Work and Life and Death

Tags: hiking, work, life, death

Today proved an eventful day. The only exciting thing I expected today was a job offer. I got more than I bargained for.

I went on a group hike today, to Seven Bridges and beyond into Jones Park. The trail had a little ice here and there and eventually I donned my Micro-Spikes. To my surprise, much as people were telling me, they seem to have a little extra grip on scree, which was good because we went through a nasty section of steep scree, maybe a few hundred yards long, with some scary drop-offs ultimately leading down to a creek.

On the way back, one of the hikers fell, dropping her hiking poles and phone, flipping over her head (and coming down hard on it), and then sliding on her back until she stopped at some rocks just before about a 10 foot drop. She suffered some cuts on her back, and a big bump on her head, but fortunately no other physical damage. (I'm still concerned she may have a concussion, and recommended she go to Urgent Care, but I don't know that she did so.)

I dropped my own pole and worked my way down the treacherous scree to reach her, but the most I could do was brace her from behind, with my feet against a more solid rock. About this time her own footing gave way and for a moment she only had me supporting her. During this the hiking leader made his way down. He was able to get more uphill of her to help pull while I braced and pushed. During this entire process she was in a state of shock and absolutely terrified from her fall, frozen and unable to move at all for minutes at a time. The mind can do funny things to you in such a situation.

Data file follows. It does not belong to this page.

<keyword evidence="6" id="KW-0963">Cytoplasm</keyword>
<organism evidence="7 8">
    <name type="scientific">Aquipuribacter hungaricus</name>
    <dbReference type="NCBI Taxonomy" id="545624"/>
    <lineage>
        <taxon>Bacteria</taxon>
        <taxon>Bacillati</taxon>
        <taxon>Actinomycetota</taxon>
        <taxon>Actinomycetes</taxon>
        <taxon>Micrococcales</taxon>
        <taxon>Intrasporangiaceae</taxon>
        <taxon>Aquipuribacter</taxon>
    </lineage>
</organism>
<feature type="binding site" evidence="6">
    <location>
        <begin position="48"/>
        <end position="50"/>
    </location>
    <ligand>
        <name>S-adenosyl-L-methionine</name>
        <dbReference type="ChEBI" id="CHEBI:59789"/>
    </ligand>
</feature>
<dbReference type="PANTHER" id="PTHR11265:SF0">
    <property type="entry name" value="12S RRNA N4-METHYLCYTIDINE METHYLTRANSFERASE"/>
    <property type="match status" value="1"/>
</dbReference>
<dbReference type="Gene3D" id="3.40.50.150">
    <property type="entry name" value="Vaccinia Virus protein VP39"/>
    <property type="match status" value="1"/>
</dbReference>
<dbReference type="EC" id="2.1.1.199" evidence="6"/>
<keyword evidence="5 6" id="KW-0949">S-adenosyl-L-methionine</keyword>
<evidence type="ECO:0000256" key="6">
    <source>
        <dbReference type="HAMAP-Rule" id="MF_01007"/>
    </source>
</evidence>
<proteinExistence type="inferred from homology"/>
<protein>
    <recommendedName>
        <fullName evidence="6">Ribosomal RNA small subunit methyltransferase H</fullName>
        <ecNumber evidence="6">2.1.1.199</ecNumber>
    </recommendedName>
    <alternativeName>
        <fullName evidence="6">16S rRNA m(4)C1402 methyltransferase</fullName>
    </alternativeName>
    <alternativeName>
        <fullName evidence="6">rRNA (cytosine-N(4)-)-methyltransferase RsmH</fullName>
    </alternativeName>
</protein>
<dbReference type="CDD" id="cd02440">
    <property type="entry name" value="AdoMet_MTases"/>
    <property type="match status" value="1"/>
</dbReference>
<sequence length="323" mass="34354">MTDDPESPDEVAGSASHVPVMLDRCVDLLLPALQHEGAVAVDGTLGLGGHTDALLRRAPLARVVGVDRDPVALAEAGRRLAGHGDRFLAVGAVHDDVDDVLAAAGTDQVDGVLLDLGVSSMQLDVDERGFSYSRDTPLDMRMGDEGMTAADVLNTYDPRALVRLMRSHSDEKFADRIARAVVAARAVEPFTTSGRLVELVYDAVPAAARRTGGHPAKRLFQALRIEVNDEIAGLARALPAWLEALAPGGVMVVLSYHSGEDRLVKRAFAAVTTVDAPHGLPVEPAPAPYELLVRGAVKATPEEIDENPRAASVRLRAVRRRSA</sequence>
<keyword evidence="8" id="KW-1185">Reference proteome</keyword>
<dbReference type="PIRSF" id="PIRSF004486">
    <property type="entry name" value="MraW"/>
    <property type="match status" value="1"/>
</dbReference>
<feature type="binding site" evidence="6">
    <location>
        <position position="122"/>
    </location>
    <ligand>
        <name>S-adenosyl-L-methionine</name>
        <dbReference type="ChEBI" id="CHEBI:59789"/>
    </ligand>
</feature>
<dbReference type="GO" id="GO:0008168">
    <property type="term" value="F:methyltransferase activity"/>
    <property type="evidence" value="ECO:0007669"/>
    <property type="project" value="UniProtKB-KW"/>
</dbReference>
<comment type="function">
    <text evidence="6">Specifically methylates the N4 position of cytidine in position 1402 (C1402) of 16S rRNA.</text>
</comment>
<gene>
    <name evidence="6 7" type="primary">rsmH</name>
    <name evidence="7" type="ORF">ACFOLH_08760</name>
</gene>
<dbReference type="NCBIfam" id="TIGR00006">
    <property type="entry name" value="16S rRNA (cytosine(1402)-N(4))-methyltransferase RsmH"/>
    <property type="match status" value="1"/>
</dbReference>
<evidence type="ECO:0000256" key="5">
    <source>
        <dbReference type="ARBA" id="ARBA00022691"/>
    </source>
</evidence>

Slowly the three of us worked back up the scree, sometimes ooching on the back, sometimes pushing against rocks, sometimes being pulled by hands and pushed from behind. She asked, as you might have, if we could get rescue and ropes etc. involved, but that would have caused a delay of 1-2 hours, we thought, maybe more, so we felt it best to do the rescue ourselves, so long as we felt we could do so safely. And this was only just on the edge of "safely".

During this her water bottle fell down and was lost. She kept asking for water though, and the second time I offered her some from my water bladder, she accepted and took a long drink. Once she got up towards the trail it moved a bit faster, but she came to a halt on the trail, not even realizing she was back on the trail until we repeatedly told her. Shock and all. Around this point she began profusely thanking us, especially me and the hike leader, but really we had several others helping from above, offering poles, hands, or just verbal support. Back on the trail the verbal support became all-important to keep her on track. One of the women on the hike was up to the challenge and applied a lot of pressure, kindly-intentioned but firm as a rock, and kept her moving.

So yeah, I had the privilege of helping save a woman's life today. I hope most of you would have done the same.

On the flip side of things, once back at home, just before I left the house for a car drop-off appointment I discovered a dead bird outside. I think it was a blue jay. Looks like it crashed into a window. :-(

The offer did come through though, so Diane and I treated ourselves to a celebratory dinner. It's just ironic that the offer is only the second-most exciting thing that happened today.

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